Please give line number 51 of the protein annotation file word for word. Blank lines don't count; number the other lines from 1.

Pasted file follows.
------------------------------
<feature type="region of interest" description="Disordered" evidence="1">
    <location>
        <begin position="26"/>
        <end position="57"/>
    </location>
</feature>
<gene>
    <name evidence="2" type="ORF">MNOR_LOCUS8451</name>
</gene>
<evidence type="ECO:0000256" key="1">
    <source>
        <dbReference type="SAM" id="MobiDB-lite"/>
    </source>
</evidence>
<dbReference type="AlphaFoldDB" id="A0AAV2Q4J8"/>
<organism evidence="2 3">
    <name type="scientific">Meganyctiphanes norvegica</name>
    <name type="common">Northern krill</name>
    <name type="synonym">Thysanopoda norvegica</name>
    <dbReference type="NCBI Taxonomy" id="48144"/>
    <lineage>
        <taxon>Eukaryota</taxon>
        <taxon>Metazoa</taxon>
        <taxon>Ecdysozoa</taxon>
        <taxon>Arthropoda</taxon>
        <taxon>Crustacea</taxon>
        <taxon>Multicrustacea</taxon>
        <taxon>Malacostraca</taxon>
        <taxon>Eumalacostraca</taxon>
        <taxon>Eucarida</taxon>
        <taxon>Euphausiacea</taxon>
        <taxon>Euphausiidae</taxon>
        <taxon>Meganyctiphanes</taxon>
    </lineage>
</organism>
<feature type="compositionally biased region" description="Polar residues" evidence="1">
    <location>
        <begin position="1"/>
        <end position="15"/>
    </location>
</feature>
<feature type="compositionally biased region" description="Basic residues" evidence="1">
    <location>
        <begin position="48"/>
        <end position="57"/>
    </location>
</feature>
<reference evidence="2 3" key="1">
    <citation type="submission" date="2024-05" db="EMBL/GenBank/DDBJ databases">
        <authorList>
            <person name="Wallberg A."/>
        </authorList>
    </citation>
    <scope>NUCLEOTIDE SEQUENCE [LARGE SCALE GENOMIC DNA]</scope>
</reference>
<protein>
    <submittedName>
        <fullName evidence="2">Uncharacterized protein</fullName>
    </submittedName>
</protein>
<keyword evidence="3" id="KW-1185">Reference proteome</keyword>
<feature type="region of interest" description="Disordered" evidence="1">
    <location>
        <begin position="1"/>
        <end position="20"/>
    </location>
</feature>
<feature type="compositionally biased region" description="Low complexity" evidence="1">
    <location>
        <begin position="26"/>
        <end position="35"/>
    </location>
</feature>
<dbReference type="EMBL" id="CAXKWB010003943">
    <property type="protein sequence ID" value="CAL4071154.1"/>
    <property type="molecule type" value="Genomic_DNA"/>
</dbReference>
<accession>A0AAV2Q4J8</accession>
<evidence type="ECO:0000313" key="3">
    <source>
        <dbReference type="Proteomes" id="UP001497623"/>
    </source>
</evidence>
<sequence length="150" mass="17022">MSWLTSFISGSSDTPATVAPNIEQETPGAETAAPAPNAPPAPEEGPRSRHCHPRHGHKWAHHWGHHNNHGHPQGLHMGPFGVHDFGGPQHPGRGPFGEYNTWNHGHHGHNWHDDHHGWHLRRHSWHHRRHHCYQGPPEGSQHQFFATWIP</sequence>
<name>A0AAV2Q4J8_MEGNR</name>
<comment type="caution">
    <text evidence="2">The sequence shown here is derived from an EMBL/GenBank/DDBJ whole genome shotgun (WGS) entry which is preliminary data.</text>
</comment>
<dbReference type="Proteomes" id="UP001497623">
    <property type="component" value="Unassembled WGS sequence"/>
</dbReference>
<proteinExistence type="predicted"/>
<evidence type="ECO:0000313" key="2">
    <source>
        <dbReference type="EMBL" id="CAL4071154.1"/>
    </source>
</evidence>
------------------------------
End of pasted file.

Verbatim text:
            <person name="Wallberg A."/>